I wish I felt like the world needed us! No, it’s way more like we decided that we needed the world, or rather, that we needed each other. There arose a shared conviction between me, Jeff, and Aaron that we still had work to do, that we could power through the angst of the past and make better music together than we could separately. That was all. I had worked with both Jeff and Aaron separately through the three years we were broken up, writing songs, sometimes doing impromptu performances with friends (I hosted a variety show called “All Things To All People” in Seattle for a couple of years, and we did a lot of stuff there). It was only a matter of time (and much, much hemming and hawing) before we all three tried to get some stuff going. Then, when I was in the throes of making my putative solo record (more on this below), we decided to take a couple of the songs we’d been working on into the studio, just for a day, just to get them down. They were “Wine, Women, and Song” and “I Missed It,” both of which wound up on Little By Little… (the latter is on the bonus disc). It just felt amazing and right, the way it hadn’t felt for years—either on my own in the studio or for the last few years of Harvey Danger. There was chemistry again. Ira from Nada Surf played drums. It was the day before The Long Winters were leaving on another tour, and I spent the whole time listening to those two songs. When I got back, I was pretty much resolved that no matter how we decided to do it, no matter what we called it or what form it took, the three of us were musically involved again. Fortunately, Jeff and Aaron felt the same. The 10th anniversary show we played in April of 2004 was what clinched it. It was an amazing sense of communion with the audience and each other, a line around the block, TV cameras, waterslides, laser tag, the whole thing. People flew in from all over the country. It was easily one of the highlights of my life. Though I’d met a lot of people while touring with the Long Winters who’d told me bashfully how much they missed Harvey Danger, and how much they loved King James Version, it didn’t really click until that night that there was a real audience out there who had a meaningful connection with the work we did, and not just the one song. Still, we decided to take it slowly. It wasn’t until we hooked up with Michael Welke, our new drummer, that it really made sense to get serious. The new record was an extension of the enthusiasm we rediscovered for playing together.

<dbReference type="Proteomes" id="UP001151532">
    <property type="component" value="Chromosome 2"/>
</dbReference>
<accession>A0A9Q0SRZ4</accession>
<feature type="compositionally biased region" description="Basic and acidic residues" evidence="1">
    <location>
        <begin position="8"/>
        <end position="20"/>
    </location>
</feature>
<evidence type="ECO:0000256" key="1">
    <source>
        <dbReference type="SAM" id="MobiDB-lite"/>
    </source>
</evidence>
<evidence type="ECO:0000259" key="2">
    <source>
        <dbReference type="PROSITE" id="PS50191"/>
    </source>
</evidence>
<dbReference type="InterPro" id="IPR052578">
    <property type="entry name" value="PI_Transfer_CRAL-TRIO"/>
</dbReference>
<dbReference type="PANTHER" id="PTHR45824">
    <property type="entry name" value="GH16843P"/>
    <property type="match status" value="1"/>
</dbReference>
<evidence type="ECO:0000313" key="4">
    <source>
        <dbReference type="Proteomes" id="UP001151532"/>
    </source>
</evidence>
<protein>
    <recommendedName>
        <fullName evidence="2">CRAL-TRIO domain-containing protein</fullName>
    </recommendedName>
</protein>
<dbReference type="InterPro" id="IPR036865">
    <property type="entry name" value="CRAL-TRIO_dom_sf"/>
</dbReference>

In visiting your fan forum, it seems as if your loyal and longtime fans are quick to dismiss 'the hit' and are even quicker to point out that there's more to Harvey Danger than that one moment seven years ago. Looking back, is it tempting to be dismissive or cynical about the success of "Flagpole Sitta?"

    The fear isn’t that we’ll only ever be known for one song; that’s pretty much a certainty, since the circumstances that brought us to the national stage are unlikely ever to repeat themselves. The issue is that “Flagpole” belongs to the world (which, as The Smiths remind us, won’t listen) and the rest of the songs belong to us and the true fans. I think it’s the same with any band that has had a similar experience, but perhaps a bit more pronounced with us because “Flagpole Sitta” is kind of a stylistic anomaly among our other stuff—and certainly our new material. It’s always a little more satisfying when someone develops a relationship with the songs you know they had to seek out, whereas basically anyone in the world might have been exposed to “Flagpole.” With all that in mind, I’ve really come to terms with that song and its success. It’s well put together, catchy as hell, and it still makes me chuckle to think it was ever so freaking huge, since I still think the words are kind of subversive, at least for the commercial airwaves. And a surprising number of very cool people have expressed their admiration for what the song is really up to. Though I still have to leave the room most times it comes on the radio or jukebox or whatever, I’ve also started to enjoy playing it live—mainly because we now don’t have to do so every time we perform. There’s nothing like a hit to light up a room.

    Have you been tempted to pull a Jacob Slichter and write a tell-all biography about your music biz experience? And, um, why haven't you? (Slichter is the drummer of Semisonic, who in 2004 published a very telling and often hilarious biography, So You Want To Be a Rock and Roll Star?)